How do you rebuild after “absolute bedlam”

bigstock-Typhoon-Damage-49529420Two weeks ago we were sobered up to the devastating reality of what nature is capable of destroying when Typhoon Haiyan (“Yolanda”) hit the Philippines.

Firstly, we want to take a moment to acknowledge the pain and sufferings of those effected by Haiyan and wish our heartfelt condolences to those who have lost loved ones.

The head of the Red Cross in the Philippines has described the devastation caused by Typhoon Haiyan as “absolute bedlam” and it is said that Haiyan has left the Philippines with years’ worth of repairs and recovery. From watching one too many hurricanes, tsunamis and typhoons throughout the world we know that estimation to be true. We are painfully aware of the millions of people affected by this tragedy as well as the amazing efforts that numerous organizations are doing to help with its relief.

We wonder though, once the rains have stopped, the survivors provided with medical care, food and water, what next? Where do you go when there is nothing left to return to? Is there a better way to rebuild? To prepare a country for potential disaster?

There is an approach to building/rebuilding called Disaster Risk Reduction (DRR), which the UN agencies define as “The conceptual framework of elements considered with the possibilities to minimize vulnerabilities and disaster risks throughout a society, to avoid (prevention) or to limit (mitigation and preparedness) the adverse impacts of hazards, within the broad context of sustainable development.” This approach is something we should all consider when building a home.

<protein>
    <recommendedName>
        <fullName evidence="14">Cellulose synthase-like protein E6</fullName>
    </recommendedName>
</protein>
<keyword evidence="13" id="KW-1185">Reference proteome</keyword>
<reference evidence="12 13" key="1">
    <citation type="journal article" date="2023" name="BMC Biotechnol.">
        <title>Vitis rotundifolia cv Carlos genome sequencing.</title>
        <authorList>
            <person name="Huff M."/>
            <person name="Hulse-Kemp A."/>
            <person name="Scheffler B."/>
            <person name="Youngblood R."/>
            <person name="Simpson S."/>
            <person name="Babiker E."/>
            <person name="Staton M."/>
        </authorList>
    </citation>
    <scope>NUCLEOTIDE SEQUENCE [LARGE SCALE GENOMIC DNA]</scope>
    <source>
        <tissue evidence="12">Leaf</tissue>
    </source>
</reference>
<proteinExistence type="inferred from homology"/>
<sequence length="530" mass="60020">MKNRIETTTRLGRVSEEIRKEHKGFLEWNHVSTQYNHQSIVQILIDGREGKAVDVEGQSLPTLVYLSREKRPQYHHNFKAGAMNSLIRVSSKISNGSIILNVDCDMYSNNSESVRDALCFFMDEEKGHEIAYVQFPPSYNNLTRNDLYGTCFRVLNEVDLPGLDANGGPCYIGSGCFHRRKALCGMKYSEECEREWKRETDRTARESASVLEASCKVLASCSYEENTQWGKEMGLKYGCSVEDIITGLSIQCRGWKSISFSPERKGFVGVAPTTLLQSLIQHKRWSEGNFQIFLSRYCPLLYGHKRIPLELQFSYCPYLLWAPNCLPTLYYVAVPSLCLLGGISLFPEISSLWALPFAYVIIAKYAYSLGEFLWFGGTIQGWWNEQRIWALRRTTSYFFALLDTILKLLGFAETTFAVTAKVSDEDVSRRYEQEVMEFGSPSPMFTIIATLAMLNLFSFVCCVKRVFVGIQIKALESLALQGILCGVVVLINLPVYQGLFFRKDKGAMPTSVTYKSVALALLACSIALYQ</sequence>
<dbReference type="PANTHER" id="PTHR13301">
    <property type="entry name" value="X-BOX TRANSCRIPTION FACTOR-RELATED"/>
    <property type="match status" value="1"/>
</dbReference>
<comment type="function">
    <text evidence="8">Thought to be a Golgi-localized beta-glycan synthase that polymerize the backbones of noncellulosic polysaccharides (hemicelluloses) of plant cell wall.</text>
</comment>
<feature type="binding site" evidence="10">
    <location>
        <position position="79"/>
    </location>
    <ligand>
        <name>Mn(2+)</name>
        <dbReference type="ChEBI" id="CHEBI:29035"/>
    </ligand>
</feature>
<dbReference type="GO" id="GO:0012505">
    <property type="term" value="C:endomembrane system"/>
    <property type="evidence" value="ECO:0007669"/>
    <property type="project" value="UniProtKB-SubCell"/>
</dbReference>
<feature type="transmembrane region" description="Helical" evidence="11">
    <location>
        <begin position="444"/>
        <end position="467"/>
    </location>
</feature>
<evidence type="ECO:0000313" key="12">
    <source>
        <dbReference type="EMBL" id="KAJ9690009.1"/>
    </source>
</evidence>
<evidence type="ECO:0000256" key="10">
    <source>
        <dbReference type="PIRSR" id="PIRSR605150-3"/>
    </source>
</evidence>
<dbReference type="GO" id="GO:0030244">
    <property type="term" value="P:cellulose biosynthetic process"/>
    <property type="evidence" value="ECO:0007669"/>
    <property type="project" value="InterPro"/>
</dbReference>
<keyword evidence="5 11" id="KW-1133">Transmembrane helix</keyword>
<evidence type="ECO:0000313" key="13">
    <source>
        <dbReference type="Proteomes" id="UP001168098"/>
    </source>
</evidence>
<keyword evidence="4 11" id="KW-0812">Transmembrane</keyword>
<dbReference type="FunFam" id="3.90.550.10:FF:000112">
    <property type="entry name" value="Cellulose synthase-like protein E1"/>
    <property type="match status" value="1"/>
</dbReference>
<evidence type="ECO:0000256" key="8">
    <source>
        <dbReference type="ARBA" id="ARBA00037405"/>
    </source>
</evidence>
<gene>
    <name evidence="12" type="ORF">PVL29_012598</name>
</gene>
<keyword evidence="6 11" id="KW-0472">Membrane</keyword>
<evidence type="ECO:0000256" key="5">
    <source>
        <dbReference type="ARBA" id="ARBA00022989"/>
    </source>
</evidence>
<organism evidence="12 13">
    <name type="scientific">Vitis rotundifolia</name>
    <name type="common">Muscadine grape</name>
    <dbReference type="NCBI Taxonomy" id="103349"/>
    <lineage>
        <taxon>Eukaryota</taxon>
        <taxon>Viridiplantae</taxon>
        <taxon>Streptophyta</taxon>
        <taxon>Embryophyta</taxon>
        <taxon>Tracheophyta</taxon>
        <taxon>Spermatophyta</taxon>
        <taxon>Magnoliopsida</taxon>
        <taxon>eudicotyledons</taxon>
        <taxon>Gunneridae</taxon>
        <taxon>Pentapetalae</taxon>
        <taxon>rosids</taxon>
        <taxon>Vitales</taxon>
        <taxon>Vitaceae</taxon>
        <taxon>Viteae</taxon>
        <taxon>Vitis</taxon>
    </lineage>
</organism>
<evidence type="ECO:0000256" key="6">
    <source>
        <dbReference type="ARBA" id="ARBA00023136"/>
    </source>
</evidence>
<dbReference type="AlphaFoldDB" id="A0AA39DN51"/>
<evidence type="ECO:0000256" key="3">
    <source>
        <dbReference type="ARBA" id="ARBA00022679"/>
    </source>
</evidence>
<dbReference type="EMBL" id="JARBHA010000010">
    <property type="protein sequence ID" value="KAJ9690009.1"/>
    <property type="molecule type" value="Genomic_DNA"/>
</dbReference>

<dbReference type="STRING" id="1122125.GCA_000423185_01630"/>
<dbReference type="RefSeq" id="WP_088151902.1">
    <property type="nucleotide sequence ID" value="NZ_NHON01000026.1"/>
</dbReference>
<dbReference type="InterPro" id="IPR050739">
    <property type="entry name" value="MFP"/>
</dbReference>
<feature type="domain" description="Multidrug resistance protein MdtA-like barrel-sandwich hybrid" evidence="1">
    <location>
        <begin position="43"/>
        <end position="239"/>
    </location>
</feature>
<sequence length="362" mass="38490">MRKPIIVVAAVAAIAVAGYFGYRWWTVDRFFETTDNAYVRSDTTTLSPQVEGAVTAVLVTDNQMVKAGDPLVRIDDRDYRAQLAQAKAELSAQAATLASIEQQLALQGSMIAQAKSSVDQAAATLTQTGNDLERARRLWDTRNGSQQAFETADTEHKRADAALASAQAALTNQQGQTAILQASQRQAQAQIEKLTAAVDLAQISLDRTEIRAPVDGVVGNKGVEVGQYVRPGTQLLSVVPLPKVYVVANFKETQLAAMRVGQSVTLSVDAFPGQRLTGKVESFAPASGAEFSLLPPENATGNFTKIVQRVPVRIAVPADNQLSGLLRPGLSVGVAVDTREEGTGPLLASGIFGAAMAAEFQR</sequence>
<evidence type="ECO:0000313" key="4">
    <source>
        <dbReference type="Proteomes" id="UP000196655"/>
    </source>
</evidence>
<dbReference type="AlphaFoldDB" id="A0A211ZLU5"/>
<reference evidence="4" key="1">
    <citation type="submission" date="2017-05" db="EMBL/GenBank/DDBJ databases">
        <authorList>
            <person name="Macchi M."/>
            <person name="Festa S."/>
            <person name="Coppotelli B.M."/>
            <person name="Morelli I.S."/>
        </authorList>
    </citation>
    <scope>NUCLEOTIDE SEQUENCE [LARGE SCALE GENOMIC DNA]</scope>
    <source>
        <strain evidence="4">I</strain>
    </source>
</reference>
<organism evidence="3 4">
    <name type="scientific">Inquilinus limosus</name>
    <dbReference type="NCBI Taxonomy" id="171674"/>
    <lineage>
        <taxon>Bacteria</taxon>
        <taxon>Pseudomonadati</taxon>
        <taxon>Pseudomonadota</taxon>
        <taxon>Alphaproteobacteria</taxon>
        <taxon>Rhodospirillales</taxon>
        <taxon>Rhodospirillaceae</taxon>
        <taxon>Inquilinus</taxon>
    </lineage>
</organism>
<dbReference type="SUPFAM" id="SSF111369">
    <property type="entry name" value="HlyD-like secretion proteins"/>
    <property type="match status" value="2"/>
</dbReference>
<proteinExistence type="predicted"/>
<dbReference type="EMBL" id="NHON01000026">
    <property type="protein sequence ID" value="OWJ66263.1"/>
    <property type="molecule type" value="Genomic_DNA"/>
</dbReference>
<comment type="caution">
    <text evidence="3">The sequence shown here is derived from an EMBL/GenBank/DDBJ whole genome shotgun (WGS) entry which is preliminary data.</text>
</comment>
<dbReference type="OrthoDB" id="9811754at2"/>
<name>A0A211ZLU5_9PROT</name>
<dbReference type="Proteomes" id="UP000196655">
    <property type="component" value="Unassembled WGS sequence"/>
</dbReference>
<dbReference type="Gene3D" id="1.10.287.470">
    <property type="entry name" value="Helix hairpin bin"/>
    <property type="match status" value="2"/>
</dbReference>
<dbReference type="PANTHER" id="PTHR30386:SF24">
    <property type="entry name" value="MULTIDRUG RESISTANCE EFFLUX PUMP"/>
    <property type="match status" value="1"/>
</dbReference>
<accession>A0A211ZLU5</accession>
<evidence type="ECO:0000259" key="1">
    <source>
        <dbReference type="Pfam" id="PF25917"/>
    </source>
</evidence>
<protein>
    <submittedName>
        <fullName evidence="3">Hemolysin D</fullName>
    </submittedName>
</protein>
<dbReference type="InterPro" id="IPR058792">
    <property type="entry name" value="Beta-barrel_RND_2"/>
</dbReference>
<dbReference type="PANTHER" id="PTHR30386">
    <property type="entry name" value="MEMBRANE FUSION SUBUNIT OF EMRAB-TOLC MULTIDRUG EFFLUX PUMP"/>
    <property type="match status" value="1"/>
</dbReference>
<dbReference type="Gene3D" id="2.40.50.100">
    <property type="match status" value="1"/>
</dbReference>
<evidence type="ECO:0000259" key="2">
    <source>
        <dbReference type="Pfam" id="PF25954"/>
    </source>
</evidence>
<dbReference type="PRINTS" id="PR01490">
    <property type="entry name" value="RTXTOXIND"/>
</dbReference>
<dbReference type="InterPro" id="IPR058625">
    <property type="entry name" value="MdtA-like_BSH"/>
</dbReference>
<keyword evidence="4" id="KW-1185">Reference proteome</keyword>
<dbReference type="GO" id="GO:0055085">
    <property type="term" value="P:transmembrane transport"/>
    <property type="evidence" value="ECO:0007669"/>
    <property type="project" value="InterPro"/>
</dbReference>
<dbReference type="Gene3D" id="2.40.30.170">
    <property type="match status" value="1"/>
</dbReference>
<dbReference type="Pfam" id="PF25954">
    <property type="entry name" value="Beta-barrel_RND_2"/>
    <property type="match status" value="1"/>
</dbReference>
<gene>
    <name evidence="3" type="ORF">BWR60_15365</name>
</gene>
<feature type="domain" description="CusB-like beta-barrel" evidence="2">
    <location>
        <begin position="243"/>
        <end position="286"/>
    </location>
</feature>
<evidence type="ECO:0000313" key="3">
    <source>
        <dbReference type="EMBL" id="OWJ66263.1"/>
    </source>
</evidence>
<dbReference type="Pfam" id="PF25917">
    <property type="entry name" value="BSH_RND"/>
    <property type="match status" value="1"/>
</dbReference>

Banda Aceh in Indonesia had another approach. In December of 2004 Banda Aceh was hit by a tidal wave tsunami claiming numerous lives and destroying more than half of the city’s buildings. When the time came to rebuild, they had a thought: “in the case of disaster a city may not be able to be saved, but its residents can be” With that in mind they created an orderly evacuation system and a “safe way out” was built into each home.

We hope that the residents, government and relief funds will keep both these approaches in mind when the time comes to rebuild in the Philippines.

In the meantime there is still need for immediate relief. Please take a moment and read about what organizations like: Shelter Box, The Honest Company  and Americares are doing to help the victims of Haiyan and donate if you can.